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States Step Up Cyber Protection for Consumers - IP Blog

Authored by Shane Olafson

As data breaches increase in profile and frequency, lawmakers are struggling to protect their citizens from cybercrime.  Within the past year, at least four states have beefed up their data security statutes to provide greater consumer protection.  

According to a May 2016 summary by the National Conference of State Legislatures, more than 25 states in 2016 have introduced or are currently considering data breach notification bills or resolutions. While many of those proposals remain pending, statutory amendments took effect in at least four states this year.  Here’s a brief summary of changes to data breach regulations in Nebraska, Nevada, Rhode Island and Tennessee.

1. Expanded Definition of Personal Information (A Growing Trend)

  • Nevada expanded its definition of “personal information” to include the following when unencrypted and combined with a person’s first name or first initial and last name: driver authorization card numbers; medical identification or health insurance identification numbers, and user names, unique identifiers or email addresses in combination with a password, access code or security question and answers that permit access to an online account.
  • Similarly, Rhode Island’s “Identity Theft Protection Act of 2015” took full effect on July 2, 2016, expanding “personal information” to include an individual’s first name or initial and last name in combination with any of the following data elements when the name and data elements are not encrypted or are stored in hard-copy format: Social Security number; driver’s license number, Rhode Island identification card number, or tribal identification number; account, credit card, or debit card number in combination with a required security code, access code, password, or personal identification number that would permit access to an individual’s financial accounts; medical or health insurance information; or email address with a required security code, access code, or password that would grant access to an individual’s personal, medical, insurance, or financial accounts.  
  • Nebraska now considers “personal information” to include an individual’s user name or email address in combination with a password or security question and answer that would permit access to an online account.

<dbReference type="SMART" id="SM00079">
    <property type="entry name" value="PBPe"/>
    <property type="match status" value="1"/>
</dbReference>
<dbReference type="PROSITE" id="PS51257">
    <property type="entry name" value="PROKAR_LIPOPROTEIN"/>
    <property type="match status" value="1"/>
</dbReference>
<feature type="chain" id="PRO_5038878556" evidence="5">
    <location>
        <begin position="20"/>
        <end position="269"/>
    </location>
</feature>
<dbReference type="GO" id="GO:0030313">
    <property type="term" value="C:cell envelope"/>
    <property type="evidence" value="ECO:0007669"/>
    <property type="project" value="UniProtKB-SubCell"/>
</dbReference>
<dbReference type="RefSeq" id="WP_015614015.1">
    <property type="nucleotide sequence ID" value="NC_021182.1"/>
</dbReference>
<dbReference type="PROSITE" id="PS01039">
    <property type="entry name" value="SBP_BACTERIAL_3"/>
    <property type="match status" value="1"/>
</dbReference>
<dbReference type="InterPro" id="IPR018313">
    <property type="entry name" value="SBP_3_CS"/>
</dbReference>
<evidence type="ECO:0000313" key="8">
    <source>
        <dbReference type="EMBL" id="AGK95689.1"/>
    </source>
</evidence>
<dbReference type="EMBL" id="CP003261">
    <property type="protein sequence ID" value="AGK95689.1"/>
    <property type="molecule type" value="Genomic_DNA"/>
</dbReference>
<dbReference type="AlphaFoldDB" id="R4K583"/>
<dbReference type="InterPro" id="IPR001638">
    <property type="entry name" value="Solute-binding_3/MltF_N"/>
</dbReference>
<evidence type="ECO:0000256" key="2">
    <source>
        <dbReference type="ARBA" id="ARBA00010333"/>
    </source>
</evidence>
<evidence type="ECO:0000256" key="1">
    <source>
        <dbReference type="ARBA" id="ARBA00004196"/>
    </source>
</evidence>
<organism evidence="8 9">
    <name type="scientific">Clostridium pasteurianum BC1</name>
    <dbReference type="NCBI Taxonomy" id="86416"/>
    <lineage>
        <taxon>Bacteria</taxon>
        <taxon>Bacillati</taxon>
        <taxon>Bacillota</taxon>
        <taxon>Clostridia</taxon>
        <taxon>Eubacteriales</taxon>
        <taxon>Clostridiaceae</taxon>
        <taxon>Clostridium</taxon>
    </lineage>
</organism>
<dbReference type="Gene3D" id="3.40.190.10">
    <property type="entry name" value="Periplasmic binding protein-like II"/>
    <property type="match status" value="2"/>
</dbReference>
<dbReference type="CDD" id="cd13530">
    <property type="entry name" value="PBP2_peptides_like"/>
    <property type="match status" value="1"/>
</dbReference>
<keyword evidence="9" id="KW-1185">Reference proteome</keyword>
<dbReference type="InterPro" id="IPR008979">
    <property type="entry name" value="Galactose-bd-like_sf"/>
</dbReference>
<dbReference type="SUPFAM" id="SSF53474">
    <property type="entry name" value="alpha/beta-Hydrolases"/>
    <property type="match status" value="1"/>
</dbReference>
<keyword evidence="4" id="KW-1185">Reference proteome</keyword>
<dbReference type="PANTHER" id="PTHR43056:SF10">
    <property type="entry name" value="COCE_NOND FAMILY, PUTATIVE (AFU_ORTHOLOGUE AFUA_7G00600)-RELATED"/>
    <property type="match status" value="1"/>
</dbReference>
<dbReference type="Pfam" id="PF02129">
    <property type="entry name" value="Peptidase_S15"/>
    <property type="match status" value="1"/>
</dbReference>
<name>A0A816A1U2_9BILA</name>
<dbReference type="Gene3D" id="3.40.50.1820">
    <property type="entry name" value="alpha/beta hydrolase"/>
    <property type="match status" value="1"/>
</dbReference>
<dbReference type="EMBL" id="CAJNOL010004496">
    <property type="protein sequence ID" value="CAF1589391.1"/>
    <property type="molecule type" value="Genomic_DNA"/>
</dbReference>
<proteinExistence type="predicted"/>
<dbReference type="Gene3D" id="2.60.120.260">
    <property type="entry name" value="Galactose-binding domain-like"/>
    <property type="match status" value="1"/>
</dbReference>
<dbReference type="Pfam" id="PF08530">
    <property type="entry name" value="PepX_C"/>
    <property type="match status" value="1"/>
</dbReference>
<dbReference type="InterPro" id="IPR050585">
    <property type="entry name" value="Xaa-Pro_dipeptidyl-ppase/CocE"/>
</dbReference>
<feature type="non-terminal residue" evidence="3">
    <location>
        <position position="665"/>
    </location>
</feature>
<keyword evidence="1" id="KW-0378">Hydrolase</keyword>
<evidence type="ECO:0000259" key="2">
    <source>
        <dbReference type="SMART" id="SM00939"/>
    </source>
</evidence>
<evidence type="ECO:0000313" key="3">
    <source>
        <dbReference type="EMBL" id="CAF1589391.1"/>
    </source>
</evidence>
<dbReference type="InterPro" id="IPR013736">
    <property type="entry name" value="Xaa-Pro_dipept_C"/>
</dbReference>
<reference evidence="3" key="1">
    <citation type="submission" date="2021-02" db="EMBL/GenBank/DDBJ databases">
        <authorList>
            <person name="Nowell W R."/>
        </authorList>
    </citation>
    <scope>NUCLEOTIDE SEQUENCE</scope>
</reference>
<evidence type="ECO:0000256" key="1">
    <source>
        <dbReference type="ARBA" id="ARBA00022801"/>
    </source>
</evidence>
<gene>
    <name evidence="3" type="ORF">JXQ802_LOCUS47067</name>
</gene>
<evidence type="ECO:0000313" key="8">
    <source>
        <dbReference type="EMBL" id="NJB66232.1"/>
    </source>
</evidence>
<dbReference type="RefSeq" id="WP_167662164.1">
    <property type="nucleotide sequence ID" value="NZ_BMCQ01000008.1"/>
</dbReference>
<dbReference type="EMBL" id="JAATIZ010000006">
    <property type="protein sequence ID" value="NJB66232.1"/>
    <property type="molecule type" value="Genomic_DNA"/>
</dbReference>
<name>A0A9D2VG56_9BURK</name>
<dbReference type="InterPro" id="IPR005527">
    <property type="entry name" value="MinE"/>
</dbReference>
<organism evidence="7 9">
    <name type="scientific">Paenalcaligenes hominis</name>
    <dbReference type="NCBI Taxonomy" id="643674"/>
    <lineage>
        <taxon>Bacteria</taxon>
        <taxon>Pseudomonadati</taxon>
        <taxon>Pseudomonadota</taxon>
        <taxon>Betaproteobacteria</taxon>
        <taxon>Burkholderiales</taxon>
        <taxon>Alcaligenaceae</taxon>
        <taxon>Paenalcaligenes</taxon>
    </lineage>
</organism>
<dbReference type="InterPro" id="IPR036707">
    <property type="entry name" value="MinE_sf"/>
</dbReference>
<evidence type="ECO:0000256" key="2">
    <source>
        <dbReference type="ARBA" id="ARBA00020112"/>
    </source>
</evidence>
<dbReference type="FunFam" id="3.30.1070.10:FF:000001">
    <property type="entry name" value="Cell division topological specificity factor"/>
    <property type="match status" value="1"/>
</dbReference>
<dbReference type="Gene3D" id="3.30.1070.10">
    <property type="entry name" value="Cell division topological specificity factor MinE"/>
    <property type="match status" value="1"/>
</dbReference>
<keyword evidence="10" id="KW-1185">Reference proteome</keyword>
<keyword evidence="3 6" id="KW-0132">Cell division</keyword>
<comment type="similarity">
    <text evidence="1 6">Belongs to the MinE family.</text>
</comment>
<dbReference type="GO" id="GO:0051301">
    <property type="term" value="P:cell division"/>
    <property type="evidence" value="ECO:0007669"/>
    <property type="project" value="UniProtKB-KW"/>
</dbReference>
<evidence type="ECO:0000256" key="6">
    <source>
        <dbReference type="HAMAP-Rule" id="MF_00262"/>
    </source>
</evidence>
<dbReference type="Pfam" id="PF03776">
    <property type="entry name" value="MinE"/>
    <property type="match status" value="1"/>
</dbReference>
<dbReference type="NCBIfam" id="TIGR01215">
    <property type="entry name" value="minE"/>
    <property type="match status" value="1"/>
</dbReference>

3. Encryption Safe Harbor

  • On July 1, Tennessee became the first state to remove its encryption safe harbor; meaning that entities potentially must notify those affected by a data breach regardless of whether the personal information involved was encrypted.  
  • Similarly, Nebraska enacted legislation dictating that data should not be considered “encrypted” for purposes of a safe harbor if the decryption key is also acquired in the security breach.  This makes sense—if someone can easily decrypt and access the information, why should it be considered encrypted for purposes of consumer protection?  More states should follow suit.

3. Attorney General Notification

Nebraska and Rhode Island both imposed new obligations around notification to Attorneys General in the event of a security breach:

  • In Rhode Island, an entity notifying more than five hundred (500) residents of a security breach must now also notify the Attorney General.
  • Although many recent state amendments (like Rhode Island) have set a certain threshold number of affected state residents before requiring AG notification, Nebraska’s update requires AG notification whenever any Nebraska resident is notified of a breach.  That notification must be provided not later than the time the notice is provided to the affected resident(s).

4. Notice to Affected Residents

Both Rhode Island and Tennessee put covered entities on the clock:

  • Rhode Island now requires notification to affected residents “in the most expedient time possible” and not more than 45 days after confirmation of a breach.  Rhode Island also imposed new requirements for the specific contents of notice to affected residents.
  • Tennessee’s amendment also requires entities to notify Tennessee residents affected by a data breach within 45 days of discovering the data breach.  

These summaries are not exhaustive so please be sure to consult legal counsel when facing a potential data breach.

Tags: Data Privacy and Cybersecurity

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